boro that he got off most of the merit
courses that entitled him to high rat
ing in Scout work.
The Parish House was crowded with
parents and others interested in the
program carried out, as well as num
erous Boy Scouts.
Prior to the exercises, a torch light
paarde was held, the line of march
going through the business section
and several residential streets. It at
tracted much attention and favorable
comment on the part of the many
who witnessed the parade of the
BALLOT BOX ISSUE
STILL UNSETTLED
County Board of Elections
May Have To Have
New Boxes Made
OLD ONES IMPOUNDED
Under Seal With Pritchard-Balley
Vote of November. 1931). in Them
Under Order of Senate
Elect bins Committee
Unless something definite is learned
by the end of this week as to whether
or not ballot boxes now impounded
in this county can be released, the
Vance Board of Elections will order
new boxes built. J. H. Bridgers, chair
man of the board, said today. The
boxes have been impounded for many
months while the elections committee
of the United States Senate has been I
considering the charges by George M.
Pritchard. Republican, of Asheville,
that Josiah William Bailey, now Unit
ed States Senator from North Caro
lina .was fraudulently elected in No
vember 1930. Pritchard waa Bailey's
opponent.
Soon after the Investigation got un
der way. ballot boxes in many coun
ties of the State were impounded: that
is. they were sealed by Federal agents
xo as to keep them intact as they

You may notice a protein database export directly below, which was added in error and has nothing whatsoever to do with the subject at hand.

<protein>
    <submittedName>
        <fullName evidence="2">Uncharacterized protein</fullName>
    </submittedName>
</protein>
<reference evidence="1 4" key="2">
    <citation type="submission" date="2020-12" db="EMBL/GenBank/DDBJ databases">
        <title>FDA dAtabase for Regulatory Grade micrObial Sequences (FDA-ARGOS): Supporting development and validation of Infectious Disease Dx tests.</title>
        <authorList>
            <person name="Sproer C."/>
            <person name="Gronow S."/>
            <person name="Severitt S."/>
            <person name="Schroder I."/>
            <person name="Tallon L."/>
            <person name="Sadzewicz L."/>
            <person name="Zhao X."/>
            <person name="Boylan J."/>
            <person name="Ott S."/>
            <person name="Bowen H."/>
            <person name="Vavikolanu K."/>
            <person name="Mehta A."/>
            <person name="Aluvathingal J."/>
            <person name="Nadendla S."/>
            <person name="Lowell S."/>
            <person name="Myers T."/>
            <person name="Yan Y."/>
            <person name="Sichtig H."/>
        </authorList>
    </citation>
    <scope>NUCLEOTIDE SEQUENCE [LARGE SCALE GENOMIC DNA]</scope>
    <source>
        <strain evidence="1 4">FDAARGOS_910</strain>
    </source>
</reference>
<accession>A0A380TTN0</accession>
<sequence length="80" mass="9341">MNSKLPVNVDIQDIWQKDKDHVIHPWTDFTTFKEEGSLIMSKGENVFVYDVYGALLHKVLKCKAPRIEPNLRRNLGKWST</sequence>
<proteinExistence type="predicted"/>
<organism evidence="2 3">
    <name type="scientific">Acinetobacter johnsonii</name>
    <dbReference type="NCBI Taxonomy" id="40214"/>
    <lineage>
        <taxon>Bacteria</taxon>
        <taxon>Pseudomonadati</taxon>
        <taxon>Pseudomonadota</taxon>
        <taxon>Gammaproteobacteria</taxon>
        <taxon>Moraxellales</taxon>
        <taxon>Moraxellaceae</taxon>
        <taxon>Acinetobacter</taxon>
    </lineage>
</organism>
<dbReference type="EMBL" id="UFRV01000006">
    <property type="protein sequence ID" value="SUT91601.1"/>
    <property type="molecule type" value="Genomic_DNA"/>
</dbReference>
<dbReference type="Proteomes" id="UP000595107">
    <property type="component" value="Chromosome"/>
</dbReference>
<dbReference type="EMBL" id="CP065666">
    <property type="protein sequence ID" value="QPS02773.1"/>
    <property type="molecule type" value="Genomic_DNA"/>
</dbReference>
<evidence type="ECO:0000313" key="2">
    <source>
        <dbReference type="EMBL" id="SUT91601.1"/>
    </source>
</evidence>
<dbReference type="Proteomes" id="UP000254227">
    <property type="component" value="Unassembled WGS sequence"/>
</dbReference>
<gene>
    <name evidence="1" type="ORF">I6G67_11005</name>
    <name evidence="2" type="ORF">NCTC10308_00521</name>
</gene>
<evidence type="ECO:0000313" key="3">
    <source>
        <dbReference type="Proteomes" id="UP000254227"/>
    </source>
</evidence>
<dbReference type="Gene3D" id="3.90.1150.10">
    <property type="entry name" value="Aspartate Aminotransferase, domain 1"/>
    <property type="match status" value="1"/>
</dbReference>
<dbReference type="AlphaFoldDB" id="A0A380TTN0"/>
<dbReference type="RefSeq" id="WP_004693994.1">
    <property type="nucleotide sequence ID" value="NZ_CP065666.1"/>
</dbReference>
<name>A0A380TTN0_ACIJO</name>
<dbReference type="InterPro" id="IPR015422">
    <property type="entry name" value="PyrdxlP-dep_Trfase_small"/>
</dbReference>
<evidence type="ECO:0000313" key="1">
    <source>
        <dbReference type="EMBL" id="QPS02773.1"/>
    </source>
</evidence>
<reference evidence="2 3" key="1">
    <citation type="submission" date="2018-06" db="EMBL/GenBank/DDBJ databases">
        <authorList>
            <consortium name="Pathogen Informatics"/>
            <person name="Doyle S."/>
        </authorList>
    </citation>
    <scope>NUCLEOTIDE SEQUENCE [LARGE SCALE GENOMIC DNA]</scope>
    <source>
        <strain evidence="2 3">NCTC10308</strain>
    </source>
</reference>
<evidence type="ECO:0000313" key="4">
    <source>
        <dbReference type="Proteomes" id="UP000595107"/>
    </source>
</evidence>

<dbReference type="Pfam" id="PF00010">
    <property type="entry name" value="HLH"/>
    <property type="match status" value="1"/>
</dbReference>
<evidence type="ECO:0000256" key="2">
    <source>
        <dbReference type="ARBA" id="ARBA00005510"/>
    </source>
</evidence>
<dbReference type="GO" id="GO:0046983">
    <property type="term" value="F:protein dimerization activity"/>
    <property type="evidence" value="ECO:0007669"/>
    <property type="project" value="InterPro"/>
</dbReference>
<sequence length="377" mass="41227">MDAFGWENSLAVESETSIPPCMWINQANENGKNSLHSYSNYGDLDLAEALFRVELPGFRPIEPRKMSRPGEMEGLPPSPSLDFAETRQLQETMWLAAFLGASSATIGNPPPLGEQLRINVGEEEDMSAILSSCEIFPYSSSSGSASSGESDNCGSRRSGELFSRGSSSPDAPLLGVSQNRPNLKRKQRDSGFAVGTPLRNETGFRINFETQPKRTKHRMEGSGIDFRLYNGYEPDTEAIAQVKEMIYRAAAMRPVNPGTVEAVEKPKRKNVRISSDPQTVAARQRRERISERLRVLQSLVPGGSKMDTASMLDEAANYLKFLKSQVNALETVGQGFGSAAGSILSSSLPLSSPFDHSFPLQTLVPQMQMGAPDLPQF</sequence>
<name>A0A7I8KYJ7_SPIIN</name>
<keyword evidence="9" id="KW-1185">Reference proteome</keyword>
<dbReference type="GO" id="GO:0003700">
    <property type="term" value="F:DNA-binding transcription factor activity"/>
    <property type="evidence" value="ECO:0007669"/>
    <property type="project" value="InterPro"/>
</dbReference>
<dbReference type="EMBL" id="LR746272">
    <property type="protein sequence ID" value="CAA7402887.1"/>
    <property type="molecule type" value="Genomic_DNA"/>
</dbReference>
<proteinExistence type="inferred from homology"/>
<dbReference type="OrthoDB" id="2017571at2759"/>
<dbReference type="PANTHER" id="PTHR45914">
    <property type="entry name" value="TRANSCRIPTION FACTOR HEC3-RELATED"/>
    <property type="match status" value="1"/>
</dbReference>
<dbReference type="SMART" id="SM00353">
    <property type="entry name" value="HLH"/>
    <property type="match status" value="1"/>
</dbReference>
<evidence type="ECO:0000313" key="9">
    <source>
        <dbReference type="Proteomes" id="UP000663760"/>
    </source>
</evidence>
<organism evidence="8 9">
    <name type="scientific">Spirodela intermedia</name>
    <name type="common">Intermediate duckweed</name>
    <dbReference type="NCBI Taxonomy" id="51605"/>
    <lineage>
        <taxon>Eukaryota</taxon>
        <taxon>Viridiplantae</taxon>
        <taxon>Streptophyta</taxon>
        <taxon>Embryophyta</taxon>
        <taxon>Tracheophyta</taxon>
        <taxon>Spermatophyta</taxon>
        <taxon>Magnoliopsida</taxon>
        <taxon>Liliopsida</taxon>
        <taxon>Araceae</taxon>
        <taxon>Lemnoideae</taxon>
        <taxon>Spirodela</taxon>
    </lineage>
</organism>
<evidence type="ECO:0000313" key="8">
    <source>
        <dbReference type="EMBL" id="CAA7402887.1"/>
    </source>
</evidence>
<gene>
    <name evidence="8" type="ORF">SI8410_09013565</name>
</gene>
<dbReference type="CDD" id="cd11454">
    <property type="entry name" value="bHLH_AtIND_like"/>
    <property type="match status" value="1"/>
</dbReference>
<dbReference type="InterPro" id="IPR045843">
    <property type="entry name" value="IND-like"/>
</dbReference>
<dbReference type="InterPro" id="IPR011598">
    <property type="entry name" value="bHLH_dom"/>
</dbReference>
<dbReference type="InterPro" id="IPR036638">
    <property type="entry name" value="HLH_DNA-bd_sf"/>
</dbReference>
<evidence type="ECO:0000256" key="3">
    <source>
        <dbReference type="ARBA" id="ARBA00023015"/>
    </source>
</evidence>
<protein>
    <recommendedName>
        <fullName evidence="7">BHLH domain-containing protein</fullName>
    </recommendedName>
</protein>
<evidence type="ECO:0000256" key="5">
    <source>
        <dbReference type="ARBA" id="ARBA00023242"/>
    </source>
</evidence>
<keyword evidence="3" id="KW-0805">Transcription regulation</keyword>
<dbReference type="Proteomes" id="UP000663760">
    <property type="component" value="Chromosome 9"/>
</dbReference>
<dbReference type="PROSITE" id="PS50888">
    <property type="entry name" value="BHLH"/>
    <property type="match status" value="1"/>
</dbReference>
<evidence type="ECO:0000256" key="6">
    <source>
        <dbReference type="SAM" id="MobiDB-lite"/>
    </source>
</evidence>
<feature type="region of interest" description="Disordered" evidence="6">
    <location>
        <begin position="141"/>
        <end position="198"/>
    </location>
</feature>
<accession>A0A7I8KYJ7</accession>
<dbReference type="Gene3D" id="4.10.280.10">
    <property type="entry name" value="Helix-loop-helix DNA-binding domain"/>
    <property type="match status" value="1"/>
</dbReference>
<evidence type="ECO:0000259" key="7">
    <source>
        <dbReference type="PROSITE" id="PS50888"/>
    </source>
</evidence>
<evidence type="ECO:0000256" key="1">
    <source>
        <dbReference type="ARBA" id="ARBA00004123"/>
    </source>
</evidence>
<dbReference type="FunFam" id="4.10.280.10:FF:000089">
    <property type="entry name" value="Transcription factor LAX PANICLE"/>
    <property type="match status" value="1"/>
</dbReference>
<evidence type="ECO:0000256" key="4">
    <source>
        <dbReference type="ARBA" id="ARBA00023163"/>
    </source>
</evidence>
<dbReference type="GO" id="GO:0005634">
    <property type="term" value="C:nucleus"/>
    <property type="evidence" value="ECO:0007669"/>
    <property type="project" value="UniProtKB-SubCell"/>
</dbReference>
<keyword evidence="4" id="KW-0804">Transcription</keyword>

were left following the election, and
pending a possible recount of the bal
lots.
Mr. Bridgers has written to Senator
Samuel M. Shortridge, Republican.
California, chairman of the elections
committee, asking if the boxes will
be released in time for use in the
June 4 primary, but so far he has
received no word from the senator,
other than a letter from his secretary
to the effect the matter is under con
sideration and further information
will be sent.
Meantime, the primary election day
approaches, and the hoard cannot
wait until the last minute to prepare
for the balloting. The boxes must be
definitely assured, and unless some
thing is heard from Washington by
the end of this week. Mr. Bridgers
said, new boxes will he ordered built,
even though at considerable expense
to the county.
FUNERAL HELD FOR
MRS. SARAH WILSON
Aged Resident of South Henderson
Buried in Granville County on
Monday Afternoon
Funeral services were held Monday
afternoon at 12:30 o'clock from the
home in South Henderson for Mrs.
Sarah F. Wilson, 81. who died at 2.58
o'clock Sunday afternoon. Captain
Charles Stratford, corps commander
here of the Salvation Army, was In
charge of the funeral and burial ser
vices. Interment was at Stovall.
Mrs. Wilson is survived by her hus
band, J. A. Wilson, of South Hender
son; two daughters. Mrs. Ada B. Par